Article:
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Treasure Hunting

May 1, 2010

One lazy day when my son was just a newborn, as I browsed around online while he snoozed quietly on my lap in a milk-induced haze, I came across a reference to something called Letterboxing, and was intrigued from the start.

Clues to letterboxes can be found online (Letterboxing North America and Atlasquest are the two most expansive databases).  You follow these clues to find a letterbox, which is a small, waterproof container that holds a log book and a stamp. Once you find this box, you add your personal stamp to that logbook, and add the stamp found in the box to your own logbook. Basically, its like a treasure hunt, minus the pirates’ booty.

Letterboxing sounded like a fun, inexpensive hobby for my husband and I, and something that would be exciting to include Shane in as he got older. We’d get outdoors in the fresh air, we’d get some exercise (both physical and mental!), and we’d be enjoying nature while working together as a family.

We set out that very weekend, with Shane on my back and clues in hand. Deep within a local conservation area that we had never before explored, we found our first letterbox…and we’ve been hooked ever since.  We’ve found countless boxes as a family, and even planted two of our own.  We’ve found letterboxes in the White Mountain region of New Hampshire while on vacation, and found letterboxes hidden within our own town.

Over the past two years I’ve never gone out in search of a letterbox with just my son, until yesterday.

: : : : : : :

Starting off on our journey.

Pausing to listen to birdsong…where could it be hiding?

While he’s still too young to actually help figure out the clues,
Shane was thrilled to help “find” and carry the box.

While I took care of stamping in the logbooks, Shane snagged a blank index card from my kit and settled down to create some outdoor art with our markers.
(Note to self — pick up an inexpensive blank notebook to serve as a nature journal!)

Once we had the letterbox safely rehidden, we took some time to explore the area.

A “Big Bil-bim!” (the base of what was once a fifty-foot watchtower).

The view from the hilltop looking out over the marshland was spectacular.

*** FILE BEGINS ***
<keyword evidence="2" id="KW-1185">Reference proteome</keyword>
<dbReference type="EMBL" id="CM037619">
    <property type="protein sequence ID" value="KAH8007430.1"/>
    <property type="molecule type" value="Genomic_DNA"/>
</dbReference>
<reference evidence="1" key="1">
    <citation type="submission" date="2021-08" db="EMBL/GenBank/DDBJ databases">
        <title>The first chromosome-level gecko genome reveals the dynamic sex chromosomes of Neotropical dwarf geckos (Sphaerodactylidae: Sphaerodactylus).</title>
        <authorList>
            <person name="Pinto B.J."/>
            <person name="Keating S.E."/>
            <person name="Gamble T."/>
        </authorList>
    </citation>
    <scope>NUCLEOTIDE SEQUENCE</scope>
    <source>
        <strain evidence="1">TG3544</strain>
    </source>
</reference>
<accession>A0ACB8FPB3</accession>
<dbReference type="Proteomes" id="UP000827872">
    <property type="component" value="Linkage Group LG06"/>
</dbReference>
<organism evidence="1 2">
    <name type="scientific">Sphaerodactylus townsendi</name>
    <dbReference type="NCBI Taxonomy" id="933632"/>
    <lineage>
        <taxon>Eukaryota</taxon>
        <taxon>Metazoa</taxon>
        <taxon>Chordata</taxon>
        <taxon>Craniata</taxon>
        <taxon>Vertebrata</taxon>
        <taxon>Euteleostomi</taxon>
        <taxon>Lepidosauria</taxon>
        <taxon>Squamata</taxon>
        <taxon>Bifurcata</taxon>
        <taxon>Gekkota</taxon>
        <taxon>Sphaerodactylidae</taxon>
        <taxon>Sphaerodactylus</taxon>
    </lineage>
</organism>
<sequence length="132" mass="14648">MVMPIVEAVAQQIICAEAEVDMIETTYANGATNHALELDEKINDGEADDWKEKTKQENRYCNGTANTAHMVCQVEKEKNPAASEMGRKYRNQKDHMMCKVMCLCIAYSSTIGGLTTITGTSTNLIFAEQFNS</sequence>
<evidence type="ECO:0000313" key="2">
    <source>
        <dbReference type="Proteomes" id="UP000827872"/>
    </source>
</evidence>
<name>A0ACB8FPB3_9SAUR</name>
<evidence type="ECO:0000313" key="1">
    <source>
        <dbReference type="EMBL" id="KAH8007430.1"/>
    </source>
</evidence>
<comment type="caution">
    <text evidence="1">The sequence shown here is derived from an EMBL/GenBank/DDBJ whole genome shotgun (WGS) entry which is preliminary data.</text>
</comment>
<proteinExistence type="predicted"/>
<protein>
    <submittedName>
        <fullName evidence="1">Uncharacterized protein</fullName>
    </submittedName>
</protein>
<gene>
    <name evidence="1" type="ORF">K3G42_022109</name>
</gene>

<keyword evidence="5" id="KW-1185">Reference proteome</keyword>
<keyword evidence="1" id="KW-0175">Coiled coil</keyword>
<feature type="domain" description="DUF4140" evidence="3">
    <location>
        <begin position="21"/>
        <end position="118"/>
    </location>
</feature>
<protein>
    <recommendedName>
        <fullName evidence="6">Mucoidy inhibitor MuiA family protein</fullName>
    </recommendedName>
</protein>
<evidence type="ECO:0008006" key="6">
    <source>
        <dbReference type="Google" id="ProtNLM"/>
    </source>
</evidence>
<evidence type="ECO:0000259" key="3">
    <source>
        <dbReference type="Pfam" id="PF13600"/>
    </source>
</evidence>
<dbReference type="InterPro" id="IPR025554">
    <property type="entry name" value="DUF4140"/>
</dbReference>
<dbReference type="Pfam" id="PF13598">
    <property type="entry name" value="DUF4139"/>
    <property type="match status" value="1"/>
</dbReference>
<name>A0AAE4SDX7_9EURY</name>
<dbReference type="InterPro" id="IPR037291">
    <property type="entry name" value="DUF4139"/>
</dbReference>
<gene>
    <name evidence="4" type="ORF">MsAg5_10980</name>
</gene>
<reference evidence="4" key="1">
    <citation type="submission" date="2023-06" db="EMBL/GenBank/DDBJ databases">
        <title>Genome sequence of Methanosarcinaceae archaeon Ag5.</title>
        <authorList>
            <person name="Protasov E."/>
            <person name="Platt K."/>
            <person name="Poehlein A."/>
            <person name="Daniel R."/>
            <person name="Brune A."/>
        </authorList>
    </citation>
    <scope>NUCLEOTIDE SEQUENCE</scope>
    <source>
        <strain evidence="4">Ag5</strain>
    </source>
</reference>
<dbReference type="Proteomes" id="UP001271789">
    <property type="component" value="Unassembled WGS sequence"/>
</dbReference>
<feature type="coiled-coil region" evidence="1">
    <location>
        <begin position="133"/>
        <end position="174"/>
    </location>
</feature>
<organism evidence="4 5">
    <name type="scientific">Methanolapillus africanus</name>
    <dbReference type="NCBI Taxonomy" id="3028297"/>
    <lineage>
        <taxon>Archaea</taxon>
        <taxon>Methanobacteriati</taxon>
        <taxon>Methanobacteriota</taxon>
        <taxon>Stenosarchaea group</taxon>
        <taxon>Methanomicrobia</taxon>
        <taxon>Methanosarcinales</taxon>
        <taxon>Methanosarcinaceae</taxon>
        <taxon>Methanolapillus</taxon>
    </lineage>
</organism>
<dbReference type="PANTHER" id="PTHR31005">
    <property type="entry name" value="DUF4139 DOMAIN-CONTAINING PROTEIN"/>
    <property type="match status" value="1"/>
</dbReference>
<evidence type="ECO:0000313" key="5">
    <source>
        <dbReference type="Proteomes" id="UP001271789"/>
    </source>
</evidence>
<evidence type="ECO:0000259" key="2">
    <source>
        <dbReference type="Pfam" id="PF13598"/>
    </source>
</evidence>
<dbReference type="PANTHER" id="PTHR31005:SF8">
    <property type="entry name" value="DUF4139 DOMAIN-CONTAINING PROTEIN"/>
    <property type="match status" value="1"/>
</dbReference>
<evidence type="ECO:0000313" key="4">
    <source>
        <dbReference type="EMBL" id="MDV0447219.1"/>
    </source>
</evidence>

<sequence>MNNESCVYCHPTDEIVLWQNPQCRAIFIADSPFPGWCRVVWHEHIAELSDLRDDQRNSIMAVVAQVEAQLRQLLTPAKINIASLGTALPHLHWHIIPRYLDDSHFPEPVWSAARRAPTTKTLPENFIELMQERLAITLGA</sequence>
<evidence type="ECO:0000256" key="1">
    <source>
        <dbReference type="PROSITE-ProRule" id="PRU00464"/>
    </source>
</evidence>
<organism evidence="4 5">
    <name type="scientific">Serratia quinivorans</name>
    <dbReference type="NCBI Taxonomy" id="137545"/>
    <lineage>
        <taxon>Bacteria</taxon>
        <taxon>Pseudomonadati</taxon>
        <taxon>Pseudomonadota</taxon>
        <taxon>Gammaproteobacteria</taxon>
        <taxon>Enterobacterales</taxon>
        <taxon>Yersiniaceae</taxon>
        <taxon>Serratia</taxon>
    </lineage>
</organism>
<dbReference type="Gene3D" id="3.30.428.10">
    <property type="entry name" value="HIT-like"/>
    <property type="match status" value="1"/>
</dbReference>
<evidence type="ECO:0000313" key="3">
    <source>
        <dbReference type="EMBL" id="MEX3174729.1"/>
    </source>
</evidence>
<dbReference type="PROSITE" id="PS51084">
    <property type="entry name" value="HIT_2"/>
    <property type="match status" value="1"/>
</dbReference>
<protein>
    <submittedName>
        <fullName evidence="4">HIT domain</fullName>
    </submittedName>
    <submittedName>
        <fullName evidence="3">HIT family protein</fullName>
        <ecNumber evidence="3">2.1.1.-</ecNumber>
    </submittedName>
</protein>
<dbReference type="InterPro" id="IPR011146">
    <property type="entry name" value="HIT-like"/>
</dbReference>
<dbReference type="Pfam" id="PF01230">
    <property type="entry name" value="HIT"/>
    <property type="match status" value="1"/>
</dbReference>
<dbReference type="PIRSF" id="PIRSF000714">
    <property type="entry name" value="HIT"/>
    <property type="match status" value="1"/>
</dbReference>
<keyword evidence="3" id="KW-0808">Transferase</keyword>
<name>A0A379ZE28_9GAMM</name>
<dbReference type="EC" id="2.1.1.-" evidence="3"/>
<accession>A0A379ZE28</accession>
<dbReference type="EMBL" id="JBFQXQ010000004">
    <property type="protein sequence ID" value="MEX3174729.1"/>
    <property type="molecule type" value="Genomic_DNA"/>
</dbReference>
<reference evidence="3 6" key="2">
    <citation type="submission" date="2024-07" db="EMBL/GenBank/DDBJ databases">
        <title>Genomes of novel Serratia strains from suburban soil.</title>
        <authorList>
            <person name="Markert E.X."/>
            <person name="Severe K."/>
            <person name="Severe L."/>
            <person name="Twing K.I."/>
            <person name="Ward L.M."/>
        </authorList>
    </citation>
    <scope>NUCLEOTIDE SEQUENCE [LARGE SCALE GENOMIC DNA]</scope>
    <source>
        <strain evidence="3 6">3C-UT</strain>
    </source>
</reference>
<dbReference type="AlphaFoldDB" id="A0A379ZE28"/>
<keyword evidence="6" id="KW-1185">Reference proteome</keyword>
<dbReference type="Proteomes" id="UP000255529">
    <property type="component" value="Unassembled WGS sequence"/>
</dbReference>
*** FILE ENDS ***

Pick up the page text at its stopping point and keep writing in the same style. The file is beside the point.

: : : : : : :

If you’re interested in learning more about letterboxing, Letterboxing.Info is an extensive resource for those new to the hobby.

8 Comments leave one →
  1. May 2, 2010 9:44 am

    I absolutely LOVE this idea! I’m planning our first geocache hunt later this month as part of a blogger challenge & this sounds pretty similar. Think the boys are gonna love it!

    • May 2, 2010 11:12 am

      I’ve never been geocaching, but I’ve heard it’s similar. If I’m understanding right, geocaching is a bit more “high-tech” since you need a hand-held GPS to locate the caches. And in geocaching, you leave a trinket and take a trinket from the box. In letterboxing, you find the box using written clues, and like I said above, all you exchange are impressions of stamps.

      Have fun with the blogger challenge — I’m eager to read more about that! And I’d like to give geocaching a try someday down the road, but we don’t have a hand-held GPS right now so I guess that’ll have to wait a bit.

  2. May 2, 2010 11:48 am

    Thanks for distinguishing between the two activities. I’m not very high-tech myself & will be borrowing a GPS for our first experiment with geocaching. And thanks to you, I’m adding letterboxing to our list of future adventures. My 5 1/2 year old loves treasure hunts & stamps, so I think it would definitely be his speed.

    • May 2, 2010 12:04 pm

      I bet you’ll have so much fun! Your son could even make his own stamp using craft foam — There’s easy instructions online, and I’ve seen the stamp images in several log books!
      It sounds pretty straight-forward, but here’s some instructions, if it’s something he (and you) would be interested in:

  3. May 2, 2010 1:46 pm

    Sounds like much fun! I love that Shane got into it too! Looks like he had a blast 🙂

  4. May 2, 2010 8:13 pm

    I’ve heard of this before and think it sounds really interesting. The photos here are beautiful…especially that last one!

  5. May 3, 2010 6:38 am

    This looks like really good fun. I wonder if they do it here in Australia? I will have to look into it. I think you will be starting up your own little boxes to add to the network of letterboxes!!!

  6. May 4, 2010 3:05 pm

    What a cool idea!! That is a great hobby to get involved with.

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